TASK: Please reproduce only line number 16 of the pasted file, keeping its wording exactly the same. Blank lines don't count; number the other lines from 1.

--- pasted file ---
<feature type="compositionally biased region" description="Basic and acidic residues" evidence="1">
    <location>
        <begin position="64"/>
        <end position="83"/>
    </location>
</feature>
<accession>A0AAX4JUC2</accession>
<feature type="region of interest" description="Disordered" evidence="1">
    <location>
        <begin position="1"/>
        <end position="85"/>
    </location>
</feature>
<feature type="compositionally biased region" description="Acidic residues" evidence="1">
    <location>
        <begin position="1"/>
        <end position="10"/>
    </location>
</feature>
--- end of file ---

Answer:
        <begin position="1"/>